Finding error in the admission of the animation does not, however, end our inquiry. The admission of evidence in violation of an evidentiary rule is non-constitutional error. Johnson v. State, 967 S.W.2d 410, 417 (Tex.Crim.App.1998). We must disregard the error if it did not affect Appellant's substantial rights. Tex.R.App. P. 44.2(b). We review the entire record to ascertain the effect or influence on the verdict of the wrongfully admitted evidence. Barshaw v. State, 342 S.W.3d 91, 93 (Tex.Crim.App.2011); Motilla v. State, 78 S.W.3d 355–56 (Tex.Crim.App.2002). Reversal is required for non-constitutional error if the reviewing court has grave doubt that the result of the trial was free from the substantial effect of the error. Burnett v. State, 88 S.W.3d 633, 637 (Tex.Crim.App.2002). “Grave doubt” means that “in the judge's mind, the matter is so evenly balanced that he feels himself in virtual equipoise as to the harmlessness of the error. Thus, in cases of grave doubt as to harmlessness the petitioner must win.” Id. at 637–38 (citing O'Neal v. McAninch, 513 U.S. 432 436, 115 S.Ct. 992, 130 L.Ed.2d 947 (1995)).

The crux of the case against Appellant was linking him to the conspiracy to get Jimenez. Davis and Moore testified that Appellant entered into an agreement with others to retaliate against Jimenez for giving Constable Prado information which led to the arrest of his friend. The animation did little to answer that question. Moreover, the improper admission of evidence is harmless if the trial record contains other, properly admitted evidence that is probative of the same manner. See Saldano v. State, 232 S.W.3d 77, 102 (Tex.Crim.App.2007). Considering the entirety of the record, including the contested issues, we conclude that Appellant's substantial rights were not affected by admission of the animation and that the error in admitting it was harmless. See generally Miller v. State, 741 S.W.2d 382, 388 (Tex.Crim.App.1987). Issue three is overruled.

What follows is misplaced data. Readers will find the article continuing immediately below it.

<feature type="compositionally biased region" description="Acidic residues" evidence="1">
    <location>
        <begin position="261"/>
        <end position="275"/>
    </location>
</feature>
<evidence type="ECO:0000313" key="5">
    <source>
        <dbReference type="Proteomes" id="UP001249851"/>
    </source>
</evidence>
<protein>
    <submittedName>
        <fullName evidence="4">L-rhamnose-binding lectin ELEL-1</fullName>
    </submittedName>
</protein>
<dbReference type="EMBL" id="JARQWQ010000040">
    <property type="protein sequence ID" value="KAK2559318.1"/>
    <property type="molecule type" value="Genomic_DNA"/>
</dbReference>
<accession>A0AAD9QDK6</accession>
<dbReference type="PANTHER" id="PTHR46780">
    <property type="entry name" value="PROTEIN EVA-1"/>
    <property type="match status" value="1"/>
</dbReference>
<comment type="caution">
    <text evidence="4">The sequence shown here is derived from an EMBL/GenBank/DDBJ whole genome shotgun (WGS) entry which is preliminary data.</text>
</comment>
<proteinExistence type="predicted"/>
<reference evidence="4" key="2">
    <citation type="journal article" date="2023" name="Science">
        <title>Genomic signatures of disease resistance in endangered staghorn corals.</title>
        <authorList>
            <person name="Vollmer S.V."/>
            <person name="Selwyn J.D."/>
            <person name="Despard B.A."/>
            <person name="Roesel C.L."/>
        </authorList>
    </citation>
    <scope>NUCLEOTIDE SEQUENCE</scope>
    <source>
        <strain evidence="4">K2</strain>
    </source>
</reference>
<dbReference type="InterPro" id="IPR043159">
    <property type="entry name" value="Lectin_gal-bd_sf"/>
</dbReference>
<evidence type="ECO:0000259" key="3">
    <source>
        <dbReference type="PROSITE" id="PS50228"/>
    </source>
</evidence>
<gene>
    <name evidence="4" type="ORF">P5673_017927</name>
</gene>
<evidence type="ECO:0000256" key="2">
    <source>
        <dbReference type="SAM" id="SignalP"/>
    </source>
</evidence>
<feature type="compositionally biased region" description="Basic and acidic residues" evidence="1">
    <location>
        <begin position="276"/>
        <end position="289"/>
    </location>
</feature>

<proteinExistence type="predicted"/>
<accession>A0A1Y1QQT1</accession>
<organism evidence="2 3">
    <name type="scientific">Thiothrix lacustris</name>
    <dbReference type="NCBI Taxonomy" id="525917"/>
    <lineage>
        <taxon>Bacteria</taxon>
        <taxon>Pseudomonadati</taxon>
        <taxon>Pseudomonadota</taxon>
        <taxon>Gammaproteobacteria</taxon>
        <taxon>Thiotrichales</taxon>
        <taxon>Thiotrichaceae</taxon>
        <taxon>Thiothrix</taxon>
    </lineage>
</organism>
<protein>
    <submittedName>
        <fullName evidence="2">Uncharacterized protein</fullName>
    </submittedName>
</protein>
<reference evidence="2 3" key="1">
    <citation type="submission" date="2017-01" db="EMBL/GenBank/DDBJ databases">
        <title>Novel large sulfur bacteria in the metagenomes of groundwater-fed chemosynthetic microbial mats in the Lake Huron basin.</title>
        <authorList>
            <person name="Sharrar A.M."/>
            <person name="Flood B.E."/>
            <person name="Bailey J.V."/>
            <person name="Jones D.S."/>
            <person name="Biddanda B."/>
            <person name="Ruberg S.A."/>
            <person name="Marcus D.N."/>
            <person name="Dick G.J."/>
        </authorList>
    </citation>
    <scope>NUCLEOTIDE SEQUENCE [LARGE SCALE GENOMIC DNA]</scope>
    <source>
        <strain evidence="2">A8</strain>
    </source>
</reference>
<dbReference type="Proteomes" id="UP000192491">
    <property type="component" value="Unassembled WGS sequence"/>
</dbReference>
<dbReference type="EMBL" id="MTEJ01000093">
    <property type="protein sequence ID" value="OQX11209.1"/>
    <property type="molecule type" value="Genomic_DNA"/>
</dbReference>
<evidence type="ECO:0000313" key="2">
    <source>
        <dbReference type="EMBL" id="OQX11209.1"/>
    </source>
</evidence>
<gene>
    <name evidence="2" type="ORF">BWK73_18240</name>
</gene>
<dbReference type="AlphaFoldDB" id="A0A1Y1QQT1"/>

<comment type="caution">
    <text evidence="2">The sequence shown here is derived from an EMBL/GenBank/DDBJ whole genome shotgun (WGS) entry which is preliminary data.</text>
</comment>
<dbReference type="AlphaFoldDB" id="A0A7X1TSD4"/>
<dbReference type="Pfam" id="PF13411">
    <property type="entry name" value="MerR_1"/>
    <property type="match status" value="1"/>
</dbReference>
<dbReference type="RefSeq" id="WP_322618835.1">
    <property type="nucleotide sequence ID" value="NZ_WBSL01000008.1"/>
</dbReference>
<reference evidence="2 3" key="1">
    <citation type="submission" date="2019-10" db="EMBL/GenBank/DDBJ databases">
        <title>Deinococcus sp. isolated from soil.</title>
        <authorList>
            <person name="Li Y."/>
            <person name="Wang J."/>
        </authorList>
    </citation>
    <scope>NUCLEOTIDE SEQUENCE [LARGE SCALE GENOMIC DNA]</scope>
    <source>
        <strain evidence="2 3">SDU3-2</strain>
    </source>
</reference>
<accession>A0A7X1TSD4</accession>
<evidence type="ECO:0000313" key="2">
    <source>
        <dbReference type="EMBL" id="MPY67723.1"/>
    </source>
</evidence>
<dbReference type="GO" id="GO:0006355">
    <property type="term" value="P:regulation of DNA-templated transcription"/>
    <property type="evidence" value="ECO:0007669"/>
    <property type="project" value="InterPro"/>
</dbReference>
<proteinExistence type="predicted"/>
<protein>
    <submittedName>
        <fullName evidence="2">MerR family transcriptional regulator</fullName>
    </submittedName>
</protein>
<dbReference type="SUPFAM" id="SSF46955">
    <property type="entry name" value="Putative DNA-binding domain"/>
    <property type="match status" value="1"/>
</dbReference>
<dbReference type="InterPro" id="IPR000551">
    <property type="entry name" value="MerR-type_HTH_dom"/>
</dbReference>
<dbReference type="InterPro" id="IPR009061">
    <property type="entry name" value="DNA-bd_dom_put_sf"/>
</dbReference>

Supplemental Issue—Constitutionality of Sentence

In 2008, when the offense occurred, section 12.31 of the Texas Penal Code provided that “[a]n individual adjudged guilty of a capital felony in a case in which the state does not seek the death penalty shall be punished by imprisonment in the institutional division for life without parole.” See Act of May 28, 2005, 79th Leg., R.S., ch. 287, § 1, 2005 Tex. Gen. Laws 2705 (emphasis in original Act). Effective September 1, 2009, (subsequent to the date the offense occurred, but prior to trial) the Legislature amended section 12.31(a) of the Texas Penal Code to provide that “[a]n individual adjudged guilty of a capital felony in a case in which the state does not seek the death penalty shall be punished by imprisonment in the Texas Department of Criminal Justice for: (1) life, if the individual's case was transferred to the court under Section 54.02, Texas Family Code, or (2) life without parole.” In conjunction with that amendment, the Legislature also amended section 12.31(b) to provide that in a capital case in which the state does not seek the death penalty, prospective jurors shall be informed that “a sentence of life imprisonment is mandatory on conviction of the capital felony, if the case was transferred to the court under Section 54.02, Family Code․” See Tex. Penal Code Ann. § 12.31(a) & (b) (West 2011).